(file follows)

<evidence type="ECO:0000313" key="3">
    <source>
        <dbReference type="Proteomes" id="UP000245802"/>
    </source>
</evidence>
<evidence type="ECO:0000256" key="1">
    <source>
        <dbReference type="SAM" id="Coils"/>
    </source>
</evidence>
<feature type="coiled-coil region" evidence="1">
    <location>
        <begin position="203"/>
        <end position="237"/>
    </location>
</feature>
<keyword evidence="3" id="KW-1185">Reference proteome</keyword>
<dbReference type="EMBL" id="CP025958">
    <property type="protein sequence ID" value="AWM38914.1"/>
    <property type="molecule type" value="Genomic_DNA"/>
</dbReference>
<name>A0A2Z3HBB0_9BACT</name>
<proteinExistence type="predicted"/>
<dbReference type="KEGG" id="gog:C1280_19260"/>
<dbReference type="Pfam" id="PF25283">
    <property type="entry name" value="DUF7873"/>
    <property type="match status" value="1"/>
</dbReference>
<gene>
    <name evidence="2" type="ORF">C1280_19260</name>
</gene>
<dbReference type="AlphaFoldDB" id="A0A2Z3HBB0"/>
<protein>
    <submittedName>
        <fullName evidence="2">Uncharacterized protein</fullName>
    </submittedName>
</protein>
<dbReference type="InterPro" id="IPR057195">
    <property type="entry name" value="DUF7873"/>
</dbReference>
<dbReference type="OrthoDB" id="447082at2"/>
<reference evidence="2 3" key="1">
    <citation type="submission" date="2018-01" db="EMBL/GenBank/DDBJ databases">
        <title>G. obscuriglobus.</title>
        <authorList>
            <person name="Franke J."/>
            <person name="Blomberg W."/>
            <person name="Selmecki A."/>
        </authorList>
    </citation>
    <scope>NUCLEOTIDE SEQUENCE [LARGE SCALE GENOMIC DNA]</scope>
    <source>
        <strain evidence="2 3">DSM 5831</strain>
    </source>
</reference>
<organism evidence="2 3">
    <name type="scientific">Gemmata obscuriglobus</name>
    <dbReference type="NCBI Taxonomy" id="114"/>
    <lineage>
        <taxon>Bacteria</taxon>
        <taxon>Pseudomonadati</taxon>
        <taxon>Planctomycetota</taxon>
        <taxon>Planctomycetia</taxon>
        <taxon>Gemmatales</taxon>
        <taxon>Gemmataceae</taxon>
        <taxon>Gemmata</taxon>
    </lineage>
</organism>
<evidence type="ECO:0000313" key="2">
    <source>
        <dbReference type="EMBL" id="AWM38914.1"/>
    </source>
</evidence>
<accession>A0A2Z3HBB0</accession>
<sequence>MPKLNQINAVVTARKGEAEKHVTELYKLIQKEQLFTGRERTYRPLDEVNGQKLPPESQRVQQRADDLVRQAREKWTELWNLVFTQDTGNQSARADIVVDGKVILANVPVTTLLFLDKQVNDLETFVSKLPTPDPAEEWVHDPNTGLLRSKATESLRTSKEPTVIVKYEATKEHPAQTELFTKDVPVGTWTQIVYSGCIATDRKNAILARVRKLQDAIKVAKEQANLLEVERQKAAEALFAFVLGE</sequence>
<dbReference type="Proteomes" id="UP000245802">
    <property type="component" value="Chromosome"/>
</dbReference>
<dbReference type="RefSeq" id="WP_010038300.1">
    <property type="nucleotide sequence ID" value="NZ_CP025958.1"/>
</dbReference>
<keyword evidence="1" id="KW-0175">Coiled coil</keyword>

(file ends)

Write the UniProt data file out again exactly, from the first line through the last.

<evidence type="ECO:0000313" key="3">
    <source>
        <dbReference type="Proteomes" id="UP000245802"/>
    </source>
</evidence>
<evidence type="ECO:0000256" key="1">
    <source>
        <dbReference type="SAM" id="Coils"/>
    </source>
</evidence>
<feature type="coiled-coil region" evidence="1">
    <location>
        <begin position="203"/>
        <end position="237"/>
    </location>
</feature>
<keyword evidence="3" id="KW-1185">Reference proteome</keyword>
<dbReference type="EMBL" id="CP025958">
    <property type="protein sequence ID" value="AWM38914.1"/>
    <property type="molecule type" value="Genomic_DNA"/>
</dbReference>
<name>A0A2Z3HBB0_9BACT</name>
<proteinExistence type="predicted"/>
<dbReference type="KEGG" id="gog:C1280_19260"/>
<dbReference type="Pfam" id="PF25283">
    <property type="entry name" value="DUF7873"/>
    <property type="match status" value="1"/>
</dbReference>
<gene>
    <name evidence="2" type="ORF">C1280_19260</name>
</gene>
<dbReference type="AlphaFoldDB" id="A0A2Z3HBB0"/>
<protein>
    <submittedName>
        <fullName evidence="2">Uncharacterized protein</fullName>
    </submittedName>
</protein>
<dbReference type="InterPro" id="IPR057195">
    <property type="entry name" value="DUF7873"/>
</dbReference>
<dbReference type="OrthoDB" id="447082at2"/>
<reference evidence="2 3" key="1">
    <citation type="submission" date="2018-01" db="EMBL/GenBank/DDBJ databases">
        <title>G. obscuriglobus.</title>
        <authorList>
            <person name="Franke J."/>
            <person name="Blomberg W."/>
            <person name="Selmecki A."/>
        </authorList>
    </citation>
    <scope>NUCLEOTIDE SEQUENCE [LARGE SCALE GENOMIC DNA]</scope>
    <source>
        <strain evidence="2 3">DSM 5831</strain>
    </source>
</reference>
<organism evidence="2 3">
    <name type="scientific">Gemmata obscuriglobus</name>
    <dbReference type="NCBI Taxonomy" id="114"/>
    <lineage>
        <taxon>Bacteria</taxon>
        <taxon>Pseudomonadati</taxon>
        <taxon>Planctomycetota</taxon>
        <taxon>Planctomycetia</taxon>
        <taxon>Gemmatales</taxon>
        <taxon>Gemmataceae</taxon>
        <taxon>Gemmata</taxon>
    </lineage>
</organism>
<evidence type="ECO:0000313" key="2">
    <source>
        <dbReference type="EMBL" id="AWM38914.1"/>
    </source>
</evidence>
<accession>A0A2Z3HBB0</accession>
<sequence>MPKLNQINAVVTARKGEAEKHVTELYKLIQKEQLFTGRERTYRPLDEVNGQKLPPESQRVQQRADDLVRQAREKWTELWNLVFTQDTGNQSARADIVVDGKVILANVPVTTLLFLDKQVNDLETFVSKLPTPDPAEEWVHDPNTGLLRSKATESLRTSKEPTVIVKYEATKEHPAQTELFTKDVPVGTWTQIVYSGCIATDRKNAILARVRKLQDAIKVAKEQANLLEVERQKAAEALFAFVLGE</sequence>
<dbReference type="Proteomes" id="UP000245802">
    <property type="component" value="Chromosome"/>
</dbReference>
<dbReference type="RefSeq" id="WP_010038300.1">
    <property type="nucleotide sequence ID" value="NZ_CP025958.1"/>
</dbReference>
<keyword evidence="1" id="KW-0175">Coiled coil</keyword>